When I heard that David Chang, the mastermind of Momofuku restaurant, created a magazine about ramen, I ordered it right away and awaited my copy of Lucky Peach like a kid waiting for Santa Claus.
We found a ramen shop named 止 by the side of the road just outside of Niimi in Okayama Prefecture. This single kanji means “stop” in Japanese and reads Tomare, a very short name for a great ramen place and one kanji every one should learn since it’s featured on every stop signs in the country.
I like nabe, I like ramen and the combination of the two is a pretty darn tasty idea. If you want to try this creation, you will have to travel to Susaki on the island of Shikoku.
Kojima is a small city in the shadow of the Seto Sea bridge not too far from Kurashiki city. Once you go past the industrial waste land of Mizushima, Kojima feels like a breath of fresh air.
I’ve been to Ajisen ramen shop 4 times in the last month or so, it’s that good! Ajisen ramen is often on my mind and as I write this, I am wondering when I can go back. Why is it so good?
There is a considerable dose of irony in eating ramen in China. Ramen which most people would consider typical Japanese fast food was introduced from China a long time ago and it’s seem to have been around for enough time that most people forgot it’s origin. Ramen in contemporary Japan is still refer as ch?ka soba or basically Chinese soba.
It’s now possible to find 86 Ajisen ramen franchises in the city of Shanghai and on my second day in the city, I must have ran into 4 or 5 restaurants so I was intrigued. How would the journey back to the homeland taste? I was expecting a carbon copy of a carbon copy but who knows? Fake watches, fake ramen, let’s find out!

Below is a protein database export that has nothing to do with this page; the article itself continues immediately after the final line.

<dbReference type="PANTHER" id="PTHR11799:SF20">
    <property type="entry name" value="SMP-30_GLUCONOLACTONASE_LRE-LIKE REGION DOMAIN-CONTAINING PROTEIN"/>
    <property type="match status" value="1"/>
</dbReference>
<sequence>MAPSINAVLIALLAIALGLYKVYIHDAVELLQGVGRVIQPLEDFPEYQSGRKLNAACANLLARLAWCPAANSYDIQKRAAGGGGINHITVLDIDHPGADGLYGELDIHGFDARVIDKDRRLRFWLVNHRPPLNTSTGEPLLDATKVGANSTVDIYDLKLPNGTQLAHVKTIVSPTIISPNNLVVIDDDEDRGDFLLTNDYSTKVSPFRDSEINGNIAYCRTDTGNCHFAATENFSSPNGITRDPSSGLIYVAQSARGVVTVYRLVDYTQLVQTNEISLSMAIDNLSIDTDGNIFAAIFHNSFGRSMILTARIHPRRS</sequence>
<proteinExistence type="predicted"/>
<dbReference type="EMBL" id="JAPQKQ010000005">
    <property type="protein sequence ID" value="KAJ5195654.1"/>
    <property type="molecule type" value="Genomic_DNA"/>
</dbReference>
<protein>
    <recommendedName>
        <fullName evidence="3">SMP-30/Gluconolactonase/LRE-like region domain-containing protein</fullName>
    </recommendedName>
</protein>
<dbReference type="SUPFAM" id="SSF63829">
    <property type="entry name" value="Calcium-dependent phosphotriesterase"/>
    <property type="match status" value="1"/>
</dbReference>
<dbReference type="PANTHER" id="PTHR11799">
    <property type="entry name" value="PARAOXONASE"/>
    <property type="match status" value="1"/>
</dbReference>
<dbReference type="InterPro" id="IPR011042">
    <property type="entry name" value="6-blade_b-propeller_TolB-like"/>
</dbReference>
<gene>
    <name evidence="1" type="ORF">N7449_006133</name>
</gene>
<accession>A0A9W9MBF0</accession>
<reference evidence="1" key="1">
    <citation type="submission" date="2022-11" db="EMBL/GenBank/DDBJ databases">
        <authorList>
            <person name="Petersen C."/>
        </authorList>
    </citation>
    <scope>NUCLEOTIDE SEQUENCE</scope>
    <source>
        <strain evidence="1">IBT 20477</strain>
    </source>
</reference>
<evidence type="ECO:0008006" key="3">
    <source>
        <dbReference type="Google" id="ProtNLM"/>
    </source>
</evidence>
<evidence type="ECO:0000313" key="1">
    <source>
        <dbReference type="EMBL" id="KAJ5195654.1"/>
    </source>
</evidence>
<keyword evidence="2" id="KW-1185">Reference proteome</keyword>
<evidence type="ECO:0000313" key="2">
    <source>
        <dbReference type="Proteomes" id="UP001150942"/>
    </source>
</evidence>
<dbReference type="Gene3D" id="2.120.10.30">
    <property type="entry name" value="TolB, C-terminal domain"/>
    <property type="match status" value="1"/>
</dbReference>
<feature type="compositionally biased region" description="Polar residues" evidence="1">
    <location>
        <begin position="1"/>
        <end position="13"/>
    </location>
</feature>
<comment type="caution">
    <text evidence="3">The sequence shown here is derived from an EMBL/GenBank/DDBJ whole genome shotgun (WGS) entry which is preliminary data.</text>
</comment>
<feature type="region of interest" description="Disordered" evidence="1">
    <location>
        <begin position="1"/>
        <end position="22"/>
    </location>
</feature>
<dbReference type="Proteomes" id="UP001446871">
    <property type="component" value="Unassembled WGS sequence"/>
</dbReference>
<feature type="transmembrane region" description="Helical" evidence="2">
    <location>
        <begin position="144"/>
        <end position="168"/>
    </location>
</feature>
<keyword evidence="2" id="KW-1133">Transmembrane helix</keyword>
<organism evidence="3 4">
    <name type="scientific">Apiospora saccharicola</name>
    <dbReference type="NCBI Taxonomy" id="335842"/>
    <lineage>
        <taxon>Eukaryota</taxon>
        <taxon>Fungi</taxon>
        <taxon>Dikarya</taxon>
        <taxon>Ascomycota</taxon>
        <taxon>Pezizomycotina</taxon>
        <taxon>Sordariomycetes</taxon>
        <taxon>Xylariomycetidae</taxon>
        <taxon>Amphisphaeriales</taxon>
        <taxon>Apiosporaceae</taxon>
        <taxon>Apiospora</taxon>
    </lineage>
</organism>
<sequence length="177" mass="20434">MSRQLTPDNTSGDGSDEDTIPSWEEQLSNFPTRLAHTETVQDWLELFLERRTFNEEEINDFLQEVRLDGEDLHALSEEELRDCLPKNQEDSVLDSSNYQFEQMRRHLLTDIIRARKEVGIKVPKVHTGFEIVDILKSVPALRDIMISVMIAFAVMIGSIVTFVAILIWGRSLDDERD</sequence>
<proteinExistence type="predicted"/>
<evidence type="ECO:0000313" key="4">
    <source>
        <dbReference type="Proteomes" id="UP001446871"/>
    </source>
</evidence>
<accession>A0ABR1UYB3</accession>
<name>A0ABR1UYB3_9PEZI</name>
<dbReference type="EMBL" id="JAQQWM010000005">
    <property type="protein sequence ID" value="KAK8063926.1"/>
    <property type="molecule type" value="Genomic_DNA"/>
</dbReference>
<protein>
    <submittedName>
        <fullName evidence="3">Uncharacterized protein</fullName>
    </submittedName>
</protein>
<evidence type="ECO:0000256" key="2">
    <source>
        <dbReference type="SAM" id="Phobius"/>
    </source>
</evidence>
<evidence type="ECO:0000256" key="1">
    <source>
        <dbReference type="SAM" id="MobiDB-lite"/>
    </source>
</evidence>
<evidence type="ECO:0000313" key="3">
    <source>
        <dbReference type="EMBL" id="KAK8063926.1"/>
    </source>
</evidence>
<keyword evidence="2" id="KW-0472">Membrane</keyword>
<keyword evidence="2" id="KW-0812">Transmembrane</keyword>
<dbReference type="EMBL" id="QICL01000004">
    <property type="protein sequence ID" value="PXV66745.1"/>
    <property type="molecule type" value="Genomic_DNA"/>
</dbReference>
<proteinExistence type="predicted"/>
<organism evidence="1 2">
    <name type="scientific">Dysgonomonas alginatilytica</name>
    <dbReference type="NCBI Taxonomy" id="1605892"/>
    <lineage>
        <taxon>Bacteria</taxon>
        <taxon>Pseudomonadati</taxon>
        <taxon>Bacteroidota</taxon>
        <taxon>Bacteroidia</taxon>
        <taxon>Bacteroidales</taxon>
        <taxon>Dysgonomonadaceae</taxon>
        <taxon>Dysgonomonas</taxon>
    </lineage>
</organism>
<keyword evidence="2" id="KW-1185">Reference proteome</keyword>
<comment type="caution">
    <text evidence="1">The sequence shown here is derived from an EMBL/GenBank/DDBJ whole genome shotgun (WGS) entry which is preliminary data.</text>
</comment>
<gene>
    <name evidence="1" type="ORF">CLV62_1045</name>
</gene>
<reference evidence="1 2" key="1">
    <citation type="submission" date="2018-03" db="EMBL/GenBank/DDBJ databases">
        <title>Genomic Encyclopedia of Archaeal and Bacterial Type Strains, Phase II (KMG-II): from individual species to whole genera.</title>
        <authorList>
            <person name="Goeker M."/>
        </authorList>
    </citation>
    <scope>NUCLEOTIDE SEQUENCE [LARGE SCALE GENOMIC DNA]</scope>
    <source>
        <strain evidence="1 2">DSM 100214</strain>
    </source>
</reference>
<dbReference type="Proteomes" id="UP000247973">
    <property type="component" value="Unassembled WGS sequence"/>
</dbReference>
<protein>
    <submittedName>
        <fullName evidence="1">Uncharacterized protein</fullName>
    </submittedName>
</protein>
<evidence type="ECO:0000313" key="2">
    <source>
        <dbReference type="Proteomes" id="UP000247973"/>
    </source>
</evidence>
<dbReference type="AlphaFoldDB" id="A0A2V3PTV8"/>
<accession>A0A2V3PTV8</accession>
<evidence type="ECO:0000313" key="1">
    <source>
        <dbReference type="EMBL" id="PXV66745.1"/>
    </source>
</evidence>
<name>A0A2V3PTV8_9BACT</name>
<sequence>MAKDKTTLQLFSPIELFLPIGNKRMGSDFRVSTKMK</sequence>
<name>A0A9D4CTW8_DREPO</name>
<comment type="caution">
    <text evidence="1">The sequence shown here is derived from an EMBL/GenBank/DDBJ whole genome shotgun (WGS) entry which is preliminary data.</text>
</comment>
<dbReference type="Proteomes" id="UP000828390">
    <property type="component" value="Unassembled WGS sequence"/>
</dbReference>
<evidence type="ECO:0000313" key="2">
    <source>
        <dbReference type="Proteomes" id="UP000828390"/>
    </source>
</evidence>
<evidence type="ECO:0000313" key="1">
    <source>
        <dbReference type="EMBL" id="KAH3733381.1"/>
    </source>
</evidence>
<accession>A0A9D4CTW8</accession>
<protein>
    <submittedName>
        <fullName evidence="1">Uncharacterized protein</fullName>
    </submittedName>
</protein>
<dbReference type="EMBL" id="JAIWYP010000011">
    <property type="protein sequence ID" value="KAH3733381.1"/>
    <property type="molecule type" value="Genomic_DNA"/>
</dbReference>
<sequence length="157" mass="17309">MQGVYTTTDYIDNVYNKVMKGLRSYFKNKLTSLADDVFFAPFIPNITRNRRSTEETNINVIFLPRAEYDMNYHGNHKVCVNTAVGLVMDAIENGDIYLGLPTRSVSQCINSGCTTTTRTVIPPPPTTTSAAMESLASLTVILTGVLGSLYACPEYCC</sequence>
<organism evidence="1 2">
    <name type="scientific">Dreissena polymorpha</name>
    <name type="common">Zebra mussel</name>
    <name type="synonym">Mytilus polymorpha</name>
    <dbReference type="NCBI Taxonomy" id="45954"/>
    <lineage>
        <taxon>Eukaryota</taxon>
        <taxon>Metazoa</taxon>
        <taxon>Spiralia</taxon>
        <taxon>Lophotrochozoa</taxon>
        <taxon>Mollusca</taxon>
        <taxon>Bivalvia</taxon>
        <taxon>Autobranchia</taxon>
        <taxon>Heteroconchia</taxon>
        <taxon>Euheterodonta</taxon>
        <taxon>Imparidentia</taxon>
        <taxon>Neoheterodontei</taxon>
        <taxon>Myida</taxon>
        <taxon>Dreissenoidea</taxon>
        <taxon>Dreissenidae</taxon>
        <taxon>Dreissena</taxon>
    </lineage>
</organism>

I doubt this is politically correct, but I left for Shanghai humming the tune “I Like Chinese” by the Monty Python. I briefly studied the city of Shanghai at university when I took an intro to urban studies, so I was always curious to see this city with my own eyes. China is moving fast and I was becoming afraid that I would not be able to catch a glimpse of Shanghai with it’s old shikumen (traditional 2 or 3 stories buildings) since they are being destroyed at an alarming rate.
I had 2 other reasons to visit Shanghai. First, the Shanghai Expo 2010 will be over this October and secondly I wanted to eat real Chinese food in China. My conception of Chinese food like almost everybody has been dictated by the worldwide interpretation of original homeland dishes by the ever-growing diaspora of Chinese chefs.
A first meal in a new city or a new country is like a first kiss. Would it be something memorable or just a speed bump on the road to unfulfilled desires.
I took the Maglev train into the center of Shanghai, nothing like a futuristic floating train to put you in the mood. Finding my hotel on East Jingling Road turned out to be a lot easier than I expected. Shanghai is pretty easy to navigate with its grid design.
From my hotel, my first destination was the Bund with its view on the hyper-modern Pudong skyline.